Use this URL to cite or link to this record in EThOS: http://ethos.bl.uk/OrderDetails.do?uin=uk.bl.ethos.718620
Title: Religious offense and the censorship of publications in India : law, legal process and the role of judiciary
Author: Kumar, Nishant
ISNI:       0000 0004 6348 1163
Awarding Body: King's College London
Current Institution: King's College London (University of London)
Date of Award: 2017
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Abstract:
In this work, I analyse the role of judiciary in the process of censorship in India. Focusing on the subject of “Religious offense and censorship of publications,” I examine the rationales and justifications given by courts to restrict freedom of speech and expression. I argue that the issues like public order, and the concern to protect religious sentimentalities of different communities from hurt in a secular democracy, form the bedrock on which the courts construct the legal justification for curtailment of right to freedom of expression. In the process, the courts define the “reasonability” of restrictions, as advocated under article 19(2) of the constitution, very expansively, thereby allowing wide latitude for state intervention in the free exercise of this fundamental right. In a way, the position of the courts reflect a sense of legal patronage for state action against misuse of freedom of speech and expression, and it also exhibits a form of legal paternalism where the courts educates the citizens regarding the permissible limits of “matter” and “manner” of speech acts. I further argue that this attitude of the courts, along with the ambiguity attached with the nature of statutory laws, and the structural and procedural limitations of the legal process creates a “web of censorship” that fails to provide the legal protection required for the free exercise of the right to freedom of speech and expression. However, despite these limitations, and increasing intervention of non-state actors in the process of censorship, the role of courts cannot be undermined. As the constitutional authority to interpret and define the scope of freedom of speech and expression, they continue to play a dominant role in the politics of censorship in Indian context.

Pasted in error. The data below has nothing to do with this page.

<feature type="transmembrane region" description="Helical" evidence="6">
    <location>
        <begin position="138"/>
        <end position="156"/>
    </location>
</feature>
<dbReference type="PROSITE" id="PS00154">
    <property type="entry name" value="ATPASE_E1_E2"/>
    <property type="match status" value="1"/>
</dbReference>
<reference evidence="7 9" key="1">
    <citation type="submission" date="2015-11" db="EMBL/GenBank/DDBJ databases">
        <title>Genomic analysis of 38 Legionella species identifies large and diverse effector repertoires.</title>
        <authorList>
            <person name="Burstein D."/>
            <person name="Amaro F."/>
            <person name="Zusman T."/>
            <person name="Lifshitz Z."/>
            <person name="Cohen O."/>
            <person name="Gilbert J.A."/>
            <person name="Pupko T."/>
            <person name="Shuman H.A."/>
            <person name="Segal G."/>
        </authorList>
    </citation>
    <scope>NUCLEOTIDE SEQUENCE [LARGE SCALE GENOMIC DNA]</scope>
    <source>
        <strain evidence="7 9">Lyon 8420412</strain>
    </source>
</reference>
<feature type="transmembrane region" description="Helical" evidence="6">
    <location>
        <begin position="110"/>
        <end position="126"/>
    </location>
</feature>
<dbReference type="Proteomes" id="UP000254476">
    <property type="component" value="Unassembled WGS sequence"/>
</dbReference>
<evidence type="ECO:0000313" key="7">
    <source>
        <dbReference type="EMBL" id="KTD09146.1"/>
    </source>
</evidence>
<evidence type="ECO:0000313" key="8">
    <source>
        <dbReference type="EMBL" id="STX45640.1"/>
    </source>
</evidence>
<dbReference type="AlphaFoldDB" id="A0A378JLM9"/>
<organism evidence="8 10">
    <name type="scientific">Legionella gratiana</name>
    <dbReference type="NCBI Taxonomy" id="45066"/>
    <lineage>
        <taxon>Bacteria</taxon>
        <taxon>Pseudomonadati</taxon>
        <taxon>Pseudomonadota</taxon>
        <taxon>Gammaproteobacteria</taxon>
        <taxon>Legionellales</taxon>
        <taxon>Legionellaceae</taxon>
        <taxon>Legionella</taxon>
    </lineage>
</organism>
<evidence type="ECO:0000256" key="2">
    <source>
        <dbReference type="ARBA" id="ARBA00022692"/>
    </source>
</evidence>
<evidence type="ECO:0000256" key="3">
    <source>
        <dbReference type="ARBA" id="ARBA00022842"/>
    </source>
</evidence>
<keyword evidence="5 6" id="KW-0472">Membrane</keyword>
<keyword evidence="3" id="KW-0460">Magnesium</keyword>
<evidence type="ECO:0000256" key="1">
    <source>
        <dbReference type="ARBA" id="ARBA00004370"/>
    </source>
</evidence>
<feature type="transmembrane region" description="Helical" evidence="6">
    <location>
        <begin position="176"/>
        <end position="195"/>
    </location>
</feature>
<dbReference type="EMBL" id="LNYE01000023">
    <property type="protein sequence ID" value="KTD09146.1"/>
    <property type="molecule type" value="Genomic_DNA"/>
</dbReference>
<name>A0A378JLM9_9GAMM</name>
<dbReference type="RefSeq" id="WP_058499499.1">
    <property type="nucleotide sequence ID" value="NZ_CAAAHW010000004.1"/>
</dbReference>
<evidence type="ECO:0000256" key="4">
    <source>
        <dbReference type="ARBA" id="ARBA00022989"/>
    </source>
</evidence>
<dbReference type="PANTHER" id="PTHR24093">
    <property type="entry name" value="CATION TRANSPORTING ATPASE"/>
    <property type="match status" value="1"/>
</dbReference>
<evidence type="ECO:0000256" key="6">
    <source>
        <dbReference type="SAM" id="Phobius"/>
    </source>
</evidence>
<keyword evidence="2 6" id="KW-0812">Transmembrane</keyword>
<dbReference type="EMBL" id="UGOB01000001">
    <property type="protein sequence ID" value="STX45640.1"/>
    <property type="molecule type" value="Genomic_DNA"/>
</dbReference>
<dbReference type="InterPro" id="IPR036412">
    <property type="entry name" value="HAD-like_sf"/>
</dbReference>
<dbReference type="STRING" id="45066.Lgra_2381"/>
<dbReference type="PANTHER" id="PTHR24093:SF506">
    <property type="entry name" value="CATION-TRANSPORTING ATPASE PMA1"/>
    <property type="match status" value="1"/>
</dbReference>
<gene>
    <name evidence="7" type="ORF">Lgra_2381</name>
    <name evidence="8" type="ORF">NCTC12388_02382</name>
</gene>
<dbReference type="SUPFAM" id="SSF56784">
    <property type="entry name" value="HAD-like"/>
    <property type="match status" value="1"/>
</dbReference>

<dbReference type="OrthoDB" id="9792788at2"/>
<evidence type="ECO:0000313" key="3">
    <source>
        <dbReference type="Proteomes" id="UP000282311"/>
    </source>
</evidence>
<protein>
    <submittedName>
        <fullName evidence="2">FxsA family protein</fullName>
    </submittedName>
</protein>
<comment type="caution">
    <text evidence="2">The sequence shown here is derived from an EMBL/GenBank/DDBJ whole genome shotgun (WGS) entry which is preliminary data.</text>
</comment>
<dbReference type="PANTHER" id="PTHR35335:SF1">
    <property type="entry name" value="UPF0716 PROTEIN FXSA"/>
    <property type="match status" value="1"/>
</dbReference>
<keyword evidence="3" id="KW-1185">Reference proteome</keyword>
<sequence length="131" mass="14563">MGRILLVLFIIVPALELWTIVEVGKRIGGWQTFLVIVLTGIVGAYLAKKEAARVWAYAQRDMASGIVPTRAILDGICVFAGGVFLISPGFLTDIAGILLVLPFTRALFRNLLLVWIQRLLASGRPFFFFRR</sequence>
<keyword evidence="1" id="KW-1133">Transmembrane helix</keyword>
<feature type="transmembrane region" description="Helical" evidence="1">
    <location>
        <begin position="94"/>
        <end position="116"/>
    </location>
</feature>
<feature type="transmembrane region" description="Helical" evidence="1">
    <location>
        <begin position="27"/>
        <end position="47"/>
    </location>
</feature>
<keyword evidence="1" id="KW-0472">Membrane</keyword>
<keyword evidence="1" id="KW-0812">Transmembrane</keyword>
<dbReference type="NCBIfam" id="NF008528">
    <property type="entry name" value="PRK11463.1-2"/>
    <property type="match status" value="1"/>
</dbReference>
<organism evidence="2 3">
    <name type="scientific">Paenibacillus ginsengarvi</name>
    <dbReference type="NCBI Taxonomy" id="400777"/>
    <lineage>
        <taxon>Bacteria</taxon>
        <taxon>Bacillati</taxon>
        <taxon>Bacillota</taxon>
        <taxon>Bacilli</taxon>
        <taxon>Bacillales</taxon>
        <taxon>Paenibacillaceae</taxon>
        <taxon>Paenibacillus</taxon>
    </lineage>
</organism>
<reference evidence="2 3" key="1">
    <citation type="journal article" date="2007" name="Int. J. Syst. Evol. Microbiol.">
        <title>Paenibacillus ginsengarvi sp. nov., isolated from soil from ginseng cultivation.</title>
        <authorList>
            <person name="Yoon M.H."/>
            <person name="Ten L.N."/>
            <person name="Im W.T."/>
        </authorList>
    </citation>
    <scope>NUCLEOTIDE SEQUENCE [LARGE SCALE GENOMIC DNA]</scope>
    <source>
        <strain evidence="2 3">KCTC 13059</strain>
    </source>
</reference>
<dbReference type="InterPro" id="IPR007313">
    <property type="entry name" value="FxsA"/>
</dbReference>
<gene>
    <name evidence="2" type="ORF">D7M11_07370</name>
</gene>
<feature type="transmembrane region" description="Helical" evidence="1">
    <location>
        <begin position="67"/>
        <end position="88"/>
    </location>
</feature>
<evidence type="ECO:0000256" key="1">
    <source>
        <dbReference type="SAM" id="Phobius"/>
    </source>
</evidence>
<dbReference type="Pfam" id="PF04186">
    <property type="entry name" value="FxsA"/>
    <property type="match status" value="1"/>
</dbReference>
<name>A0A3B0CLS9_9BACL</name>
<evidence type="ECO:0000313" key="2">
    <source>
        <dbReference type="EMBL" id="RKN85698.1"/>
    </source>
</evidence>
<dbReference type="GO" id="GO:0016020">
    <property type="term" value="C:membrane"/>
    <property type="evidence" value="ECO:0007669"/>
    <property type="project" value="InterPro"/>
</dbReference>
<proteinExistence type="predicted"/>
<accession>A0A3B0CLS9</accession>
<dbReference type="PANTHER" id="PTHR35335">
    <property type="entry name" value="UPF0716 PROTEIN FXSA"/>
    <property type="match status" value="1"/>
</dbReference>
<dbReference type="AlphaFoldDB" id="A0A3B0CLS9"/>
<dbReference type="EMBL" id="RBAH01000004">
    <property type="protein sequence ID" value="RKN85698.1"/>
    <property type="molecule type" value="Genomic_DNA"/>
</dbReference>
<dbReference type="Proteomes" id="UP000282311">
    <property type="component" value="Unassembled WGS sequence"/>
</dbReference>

Supervisor: Khilnani, Sunil Khemchand Rewachand ; Jaffrelot, Christophe Olivier Sponsor: Not available
Qualification Name: Thesis (Ph.D.) Qualification Level: Doctoral
EThOS ID: uk.bl.ethos.718620  DOI: Not available
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